Brandon Wild, Assistant Professor, University of North Dakota, Aviation Insurance, Lecture, Fall 2016.

Wells, A., & Chadbourne, B. (2007). Introduction to aviation insurance and risk management. Malabar, Fla: Krieger.

Images courtesy of Google Images.

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GlobalAir.com | Aircraft For Sale | Lydia Wiff | UND

Top 5 Most Common Mistakes Among Pilot In Training

by GlobalAir.com 27. September 2016 15:06
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I want to first off begin this post by saying that I highly encourage everyone to go see the movie Sully now playing in theaters. In fact, this past weekend I went with the Sooner Aviation Club to see the movie at the Warren Movie Theater in Moore, Oklahoma. Here’s a group picture that we took right before we went and saw the movie.

Now onto more important things. With the semester in full swing and everyone trying to survive there first major exams and essay, I’ve also noticed that a lot of private pilots are taking a major step in their aviation career by soloing for the first time. I will never forget the first time I soloed back of October 13th 2015, and it’s a day that sticks with you for the rest of your life. As these students begin to work on the cross county portion of their private pilot’s license, I want to share my top 5 most common mistakes that students, and even myself, have made and continuously make.

#1- Forgetting the Checklist- By now I’m sure everyone has heard their flight instructor repeat this phrase multiple times “Are you forgetting to do something?” and 99% of the time they are referring to a checklist. Believe me I’ve heard this multiple times when it comes to flying and it’s definitely something that is easy to forget; however, it’s there for a reason and that is for the safety of yourself, your passengers, and the aircraft so if you are constantly forgetting a checklist this is a habit you need to break ASAP especially when it comes to a check ride.

#2- Landing too fast or to slow- When it comes to landing on final it’s all about your airspeed and making sure you are keeping it constant which means you absolutely need to be working the throttle constantly; however, never add too much power or pull it out when you are on final. This can lead to floating down the runway for a long time, or in the case of taking too much power out, you risk the chance of stalling the aircraft. In any case you feel like it’s going to be a bad landing it’s okay to call a go around, in fact it’s the best option. Remember you aren’t forced to land the aircraft on your first try if it looks like it’s going to be an unsafe landing.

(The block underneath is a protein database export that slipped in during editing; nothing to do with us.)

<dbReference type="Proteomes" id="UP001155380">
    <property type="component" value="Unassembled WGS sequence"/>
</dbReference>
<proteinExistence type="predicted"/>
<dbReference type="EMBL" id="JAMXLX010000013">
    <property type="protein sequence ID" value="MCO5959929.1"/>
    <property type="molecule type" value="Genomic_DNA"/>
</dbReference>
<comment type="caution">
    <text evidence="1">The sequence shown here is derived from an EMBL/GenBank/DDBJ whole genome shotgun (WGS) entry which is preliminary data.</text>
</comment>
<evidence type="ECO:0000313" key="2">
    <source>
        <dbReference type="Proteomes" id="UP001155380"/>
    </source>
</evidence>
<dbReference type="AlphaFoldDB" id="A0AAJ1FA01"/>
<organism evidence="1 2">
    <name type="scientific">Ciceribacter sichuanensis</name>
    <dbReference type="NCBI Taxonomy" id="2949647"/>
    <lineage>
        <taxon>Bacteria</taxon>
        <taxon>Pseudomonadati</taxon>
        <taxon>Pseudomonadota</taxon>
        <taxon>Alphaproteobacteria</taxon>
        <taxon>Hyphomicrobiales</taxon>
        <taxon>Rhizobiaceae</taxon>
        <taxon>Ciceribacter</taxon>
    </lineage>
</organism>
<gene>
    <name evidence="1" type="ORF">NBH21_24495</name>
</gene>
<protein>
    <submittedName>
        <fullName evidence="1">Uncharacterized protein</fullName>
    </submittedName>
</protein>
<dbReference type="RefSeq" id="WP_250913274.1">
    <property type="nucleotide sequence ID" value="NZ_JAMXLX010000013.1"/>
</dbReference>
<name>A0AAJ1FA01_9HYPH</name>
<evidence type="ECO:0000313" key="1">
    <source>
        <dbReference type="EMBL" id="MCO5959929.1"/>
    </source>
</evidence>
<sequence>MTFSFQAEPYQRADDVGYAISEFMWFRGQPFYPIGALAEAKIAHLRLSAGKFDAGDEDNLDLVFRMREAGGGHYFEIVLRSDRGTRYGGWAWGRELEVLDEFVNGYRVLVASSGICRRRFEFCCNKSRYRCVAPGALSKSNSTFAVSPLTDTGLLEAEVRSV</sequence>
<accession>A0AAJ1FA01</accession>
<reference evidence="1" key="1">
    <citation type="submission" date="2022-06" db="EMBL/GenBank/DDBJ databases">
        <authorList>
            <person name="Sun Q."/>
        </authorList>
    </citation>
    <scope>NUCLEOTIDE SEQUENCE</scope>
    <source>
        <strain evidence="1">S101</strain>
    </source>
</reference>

#3- not flaring or over flaring- Along with the speed of the aircraft, a lot of people forget to flare the aircraft before hitting the runway which can lead to a hard landing, bouncing down the runway and even possible damage to the aircraft. Believe me if you don’t flare you could possibly damage the front of the aircraft or worse the propeller, so make sure you add that flare once you are over the runway to ensure not damaging the front. Equally as important is not to over flare since it could lead to a tail strike damaging the back of the aircraft and damaging the landing gear. The biggest thing I’ve noted when it comes to flaring is to just add small amounts of back pressure as I get closer to the ground preventing me from damaging the front or the back of the aircraft.

#4- wind corrections- So this is by far the biggest thing I always get harped on, not going to lie. Remember as pilot in command you are responsible for adding any wind correction because at any time a sudden burst of wind can hit your aircraft and possibly cause for you to flip over. It’s also important you add wind correction during takeoff and landing for the exact same reason, you don’t want to end up upside down like this aircraft.

#5- Situational Awareness- When it comes to flying it’s very easy to get fixated on your instrument especially during a maneuver. For example, when I use to do steep turns I would always focus on my turn coordinator to make sure I rolled on the proper heading. Next thing I knew the nose of the airplane was facing down and I was losing 500ft per minute and it took me a while to break that habit. While your instruments are a great resource, guess what? Your eyes are a better resource and you should always be aware of what’s going on around you. For all you know there could be another aircraft in your area, you could have a bird strike, or in my case you could be losing altitude so always be looking out outside to make sure you are aware of your surroundings.

 

By Cameron Morgan